“I’m not intentionally trying to let my family down, my illness is rough and physically and mentally exhausting. Endo isn’t cured by a hysterectomy. Endo can grow outside of the female area and basically anywhere in your body. Endo is painful and causes us to look very pregnant at times so stop asking if I’m pregnant. The pain during a flare-up is literally [debilitating] and feels as if my insides are going to fall out. I’m in real pain and not a hypochondriac. While getting a bath or shower is easy and a simple task for others, my illness makes it the most exhausting task. I might get a bath but by the time I get out and dry off I’m so [tired] out I need a nap or to rest and usually don’t do my makeup or dry my hair. Endometriosis, fibroid tumors, cysts as big as grapefruits and lemons, adhesions/scaring tissue is all painful and horrible to have to live with. If you know someone who has any of that please be nice because we are dealing with a lot.” – Stephanie

“Most days getting up and dressed is really hard. Pain and fatigue can vary but are always there. Doing simple tasks can be exhausting even when you look normal/fine. You don’t always appear to be trying when in fact this is all I am doing. A hysterectomy is not the answer to my problem like it was for your daughter, aunt, cousin, friend, neighbor, sister.” – Natalie

“No two days are the same… pain may be low one day and the following day swollen and in a lot of pain. It’s not made up – sadly this shit is real.” – Helen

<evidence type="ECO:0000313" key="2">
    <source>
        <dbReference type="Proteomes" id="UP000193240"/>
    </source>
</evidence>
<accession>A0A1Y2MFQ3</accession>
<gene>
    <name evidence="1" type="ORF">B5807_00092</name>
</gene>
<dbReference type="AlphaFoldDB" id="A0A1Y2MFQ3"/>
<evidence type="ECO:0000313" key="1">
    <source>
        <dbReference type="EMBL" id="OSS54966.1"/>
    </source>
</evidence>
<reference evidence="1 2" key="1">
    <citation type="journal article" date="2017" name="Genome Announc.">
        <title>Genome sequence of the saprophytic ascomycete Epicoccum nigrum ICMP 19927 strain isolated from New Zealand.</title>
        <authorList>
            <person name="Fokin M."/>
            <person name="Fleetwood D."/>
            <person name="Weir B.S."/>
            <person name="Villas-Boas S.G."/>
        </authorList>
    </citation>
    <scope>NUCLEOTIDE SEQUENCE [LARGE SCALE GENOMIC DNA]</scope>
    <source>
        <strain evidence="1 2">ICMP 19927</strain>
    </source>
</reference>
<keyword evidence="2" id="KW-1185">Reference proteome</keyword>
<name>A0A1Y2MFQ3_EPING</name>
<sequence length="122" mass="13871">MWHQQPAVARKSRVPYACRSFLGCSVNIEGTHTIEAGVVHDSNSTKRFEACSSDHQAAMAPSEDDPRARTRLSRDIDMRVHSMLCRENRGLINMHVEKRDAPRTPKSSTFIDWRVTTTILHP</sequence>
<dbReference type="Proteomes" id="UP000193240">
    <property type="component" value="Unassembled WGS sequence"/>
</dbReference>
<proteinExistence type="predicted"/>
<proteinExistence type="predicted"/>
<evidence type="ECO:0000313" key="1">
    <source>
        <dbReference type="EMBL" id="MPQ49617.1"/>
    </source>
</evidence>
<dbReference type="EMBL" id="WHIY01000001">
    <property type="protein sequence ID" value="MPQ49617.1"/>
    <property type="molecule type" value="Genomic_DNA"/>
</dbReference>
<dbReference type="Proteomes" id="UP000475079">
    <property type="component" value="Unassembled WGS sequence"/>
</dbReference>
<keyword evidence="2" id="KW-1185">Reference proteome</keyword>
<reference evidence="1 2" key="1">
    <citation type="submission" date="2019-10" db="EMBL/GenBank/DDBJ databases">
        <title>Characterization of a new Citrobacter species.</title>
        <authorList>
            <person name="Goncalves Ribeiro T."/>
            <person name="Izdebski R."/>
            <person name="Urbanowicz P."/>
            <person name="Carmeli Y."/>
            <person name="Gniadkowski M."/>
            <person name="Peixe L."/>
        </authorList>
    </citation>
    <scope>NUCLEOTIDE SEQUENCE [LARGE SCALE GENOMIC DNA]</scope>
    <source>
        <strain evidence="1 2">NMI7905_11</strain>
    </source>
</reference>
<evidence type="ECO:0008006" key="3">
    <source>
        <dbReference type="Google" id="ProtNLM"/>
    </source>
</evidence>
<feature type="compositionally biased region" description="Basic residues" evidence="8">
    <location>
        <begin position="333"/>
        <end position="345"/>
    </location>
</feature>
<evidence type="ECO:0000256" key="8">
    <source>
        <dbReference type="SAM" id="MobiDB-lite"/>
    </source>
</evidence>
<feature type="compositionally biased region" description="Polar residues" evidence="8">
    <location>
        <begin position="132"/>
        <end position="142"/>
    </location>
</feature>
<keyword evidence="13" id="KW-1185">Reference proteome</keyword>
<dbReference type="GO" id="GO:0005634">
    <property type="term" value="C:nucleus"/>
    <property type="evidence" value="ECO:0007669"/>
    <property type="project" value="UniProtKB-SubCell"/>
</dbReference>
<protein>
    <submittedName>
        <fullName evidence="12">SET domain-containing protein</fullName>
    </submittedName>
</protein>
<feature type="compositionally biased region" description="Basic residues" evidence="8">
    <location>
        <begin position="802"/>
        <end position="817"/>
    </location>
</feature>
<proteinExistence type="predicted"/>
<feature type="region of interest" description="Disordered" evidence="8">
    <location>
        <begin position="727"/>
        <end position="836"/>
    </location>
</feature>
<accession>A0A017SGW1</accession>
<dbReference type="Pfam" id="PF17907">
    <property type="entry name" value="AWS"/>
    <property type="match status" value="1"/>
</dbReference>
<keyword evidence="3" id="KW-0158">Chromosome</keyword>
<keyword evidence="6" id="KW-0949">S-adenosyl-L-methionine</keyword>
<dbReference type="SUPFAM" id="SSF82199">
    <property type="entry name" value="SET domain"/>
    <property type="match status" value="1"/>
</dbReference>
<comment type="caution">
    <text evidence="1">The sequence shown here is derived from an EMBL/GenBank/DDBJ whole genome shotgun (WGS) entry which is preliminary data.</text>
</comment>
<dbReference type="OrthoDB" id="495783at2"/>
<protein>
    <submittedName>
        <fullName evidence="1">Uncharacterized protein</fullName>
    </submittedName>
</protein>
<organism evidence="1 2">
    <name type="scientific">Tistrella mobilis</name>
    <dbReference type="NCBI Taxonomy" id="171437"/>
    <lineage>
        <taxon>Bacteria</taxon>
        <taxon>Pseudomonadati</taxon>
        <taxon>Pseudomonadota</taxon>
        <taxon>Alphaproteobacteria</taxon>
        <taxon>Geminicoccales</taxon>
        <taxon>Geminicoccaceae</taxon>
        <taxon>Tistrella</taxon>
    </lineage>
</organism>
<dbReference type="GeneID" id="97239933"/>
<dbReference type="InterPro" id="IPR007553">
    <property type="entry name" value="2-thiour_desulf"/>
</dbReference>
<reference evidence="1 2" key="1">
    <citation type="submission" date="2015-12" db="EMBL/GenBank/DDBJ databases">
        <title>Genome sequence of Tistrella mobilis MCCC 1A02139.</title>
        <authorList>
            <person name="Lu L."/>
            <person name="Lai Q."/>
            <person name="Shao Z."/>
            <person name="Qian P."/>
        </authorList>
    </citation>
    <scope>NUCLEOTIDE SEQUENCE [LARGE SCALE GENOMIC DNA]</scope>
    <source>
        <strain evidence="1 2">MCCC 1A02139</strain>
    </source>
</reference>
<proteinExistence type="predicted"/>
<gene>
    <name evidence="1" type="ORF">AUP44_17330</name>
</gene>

“My wish is that doctors and consultants took us seriously. More needs to be done to educate doctors all about this awful disease so it’s diagnosed much much earlier and women no longer feel like a burden on the NHS or any medical boards across the world. Being told it’s all in your head or being fobbed off with other diagnoses just to give you something is wrong and it needs to end. There is so much I could write here about this but not enough room. I struggle to pick up the phone to make a doctor appointment now because I feel like I’m wasting the doctor’s precious time. It has had major consequences on my health and I for one would love for doctors to be trained properly in how to deal with ladies who have any problems with their periods. I had a small stroke which wasn’t diagnosed early because I was afraid to phone my doctor due to how I’ve been treated over the years. It took my husband to phone and take me to hospital before I got diagnosed and taken seriously. Most times I just get told, nothing we can do, it’s just your endo, you’ll just have to live with it. Or I get the look of she’s making all this up for attention. I’ve even been called an attention-seeker and time-waster by a consultant. These kind of things need to stop. It’s a disgrace it takes so long to diagnose whilst we continue to suffer so much. No patient should ever hear the words ‘it’s all in your head’ – it’s the worst thing to hear especially when you’re so vulnerable. Living in constant pain is so debilitating and the impact it has on your life is huge. Being told you’re making things up is absolutely soul-destroying and for some women it’s too much. How very sad we are not taken seriously by the one profession supposed to care and want to help us feel better. Sending us for counseling isn’t the cure, the problem was created by the endometriosis and the impact this has on our daily lives. Until there is a cure or something that can enable us to live without pain our mental mood will always [be affected]. We need to find a cure or at the very least find a treatment that will help women live as normal a life as possible. Explaining this disease is so very hard and people still believe it’s only painful periods and all women get them so why are we any different and why are we moaning or unable to work? Educate employers so we can have a much more sympathetic workplace and hopefully this would mean more of us would be able to maintain a job. So so hard to pinpoint one thing when we deal with so much. I just wish people knew more and finally we could get the treatment and respect we all deserve. We are all such strong women and therefore we deserve to be taken seriously.” – Suzanne